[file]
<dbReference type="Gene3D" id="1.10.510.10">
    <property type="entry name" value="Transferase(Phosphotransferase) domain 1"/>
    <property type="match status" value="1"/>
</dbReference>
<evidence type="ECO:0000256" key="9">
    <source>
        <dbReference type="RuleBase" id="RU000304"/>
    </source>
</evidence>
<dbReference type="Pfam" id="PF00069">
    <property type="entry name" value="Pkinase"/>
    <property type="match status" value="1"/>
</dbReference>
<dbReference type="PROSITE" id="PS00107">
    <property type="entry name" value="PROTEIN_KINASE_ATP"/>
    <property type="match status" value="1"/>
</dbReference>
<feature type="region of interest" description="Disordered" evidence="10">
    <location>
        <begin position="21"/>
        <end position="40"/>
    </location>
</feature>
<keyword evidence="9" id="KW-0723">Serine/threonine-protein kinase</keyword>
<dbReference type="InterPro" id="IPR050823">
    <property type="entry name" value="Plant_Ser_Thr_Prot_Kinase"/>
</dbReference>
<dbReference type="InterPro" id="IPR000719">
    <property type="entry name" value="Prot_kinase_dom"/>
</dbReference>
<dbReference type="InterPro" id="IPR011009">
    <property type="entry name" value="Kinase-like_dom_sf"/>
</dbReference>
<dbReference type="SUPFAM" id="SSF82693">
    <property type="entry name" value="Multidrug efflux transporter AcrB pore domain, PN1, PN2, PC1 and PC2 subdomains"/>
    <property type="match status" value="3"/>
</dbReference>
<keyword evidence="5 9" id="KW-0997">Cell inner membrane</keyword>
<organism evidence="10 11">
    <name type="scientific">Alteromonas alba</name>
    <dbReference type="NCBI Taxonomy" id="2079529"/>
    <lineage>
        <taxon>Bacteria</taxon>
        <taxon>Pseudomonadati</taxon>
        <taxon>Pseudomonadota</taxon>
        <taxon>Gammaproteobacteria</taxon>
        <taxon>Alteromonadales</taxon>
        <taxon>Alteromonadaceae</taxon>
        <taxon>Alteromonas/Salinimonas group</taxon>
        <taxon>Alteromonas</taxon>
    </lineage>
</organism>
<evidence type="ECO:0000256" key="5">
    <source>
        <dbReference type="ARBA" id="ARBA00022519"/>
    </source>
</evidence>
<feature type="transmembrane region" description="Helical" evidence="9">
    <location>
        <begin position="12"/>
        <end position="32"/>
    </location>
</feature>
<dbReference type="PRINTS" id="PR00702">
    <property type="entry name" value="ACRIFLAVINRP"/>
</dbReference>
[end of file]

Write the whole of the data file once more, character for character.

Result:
<dbReference type="Gene3D" id="1.10.510.10">
    <property type="entry name" value="Transferase(Phosphotransferase) domain 1"/>
    <property type="match status" value="1"/>
</dbReference>
<evidence type="ECO:0000256" key="9">
    <source>
        <dbReference type="RuleBase" id="RU000304"/>
    </source>
</evidence>
<dbReference type="Pfam" id="PF00069">
    <property type="entry name" value="Pkinase"/>
    <property type="match status" value="1"/>
</dbReference>
<dbReference type="PROSITE" id="PS00107">
    <property type="entry name" value="PROTEIN_KINASE_ATP"/>
    <property type="match status" value="1"/>
</dbReference>
<feature type="region of interest" description="Disordered" evidence="10">
    <location>
        <begin position="21"/>
        <end position="40"/>
    </location>
</feature>
<keyword evidence="9" id="KW-0723">Serine/threonine-protein kinase</keyword>
<dbReference type="InterPro" id="IPR050823">
    <property type="entry name" value="Plant_Ser_Thr_Prot_Kinase"/>
</dbReference>
<dbReference type="InterPro" id="IPR000719">
    <property type="entry name" value="Prot_kinase_dom"/>
</dbReference>
<dbReference type="InterPro" id="IPR011009">
    <property type="entry name" value="Kinase-like_dom_sf"/>
</dbReference>
<dbReference type="SUPFAM" id="SSF82693">
    <property type="entry name" value="Multidrug efflux transporter AcrB pore domain, PN1, PN2, PC1 and PC2 subdomains"/>
    <property type="match status" value="3"/>
</dbReference>
<keyword evidence="5 9" id="KW-0997">Cell inner membrane</keyword>
<organism evidence="10 11">
    <name type="scientific">Alteromonas alba</name>
    <dbReference type="NCBI Taxonomy" id="2079529"/>
    <lineage>
        <taxon>Bacteria</taxon>
        <taxon>Pseudomonadati</taxon>
        <taxon>Pseudomonadota</taxon>
        <taxon>Gammaproteobacteria</taxon>
        <taxon>Alteromonadales</taxon>
        <taxon>Alteromonadaceae</taxon>
        <taxon>Alteromonas/Salinimonas group</taxon>
        <taxon>Alteromonas</taxon>
    </lineage>
</organism>
<evidence type="ECO:0000256" key="5">
    <source>
        <dbReference type="ARBA" id="ARBA00022519"/>
    </source>
</evidence>
<feature type="transmembrane region" description="Helical" evidence="9">
    <location>
        <begin position="12"/>
        <end position="32"/>
    </location>
</feature>
<dbReference type="PRINTS" id="PR00702">
    <property type="entry name" value="ACRIFLAVINRP"/>
</dbReference>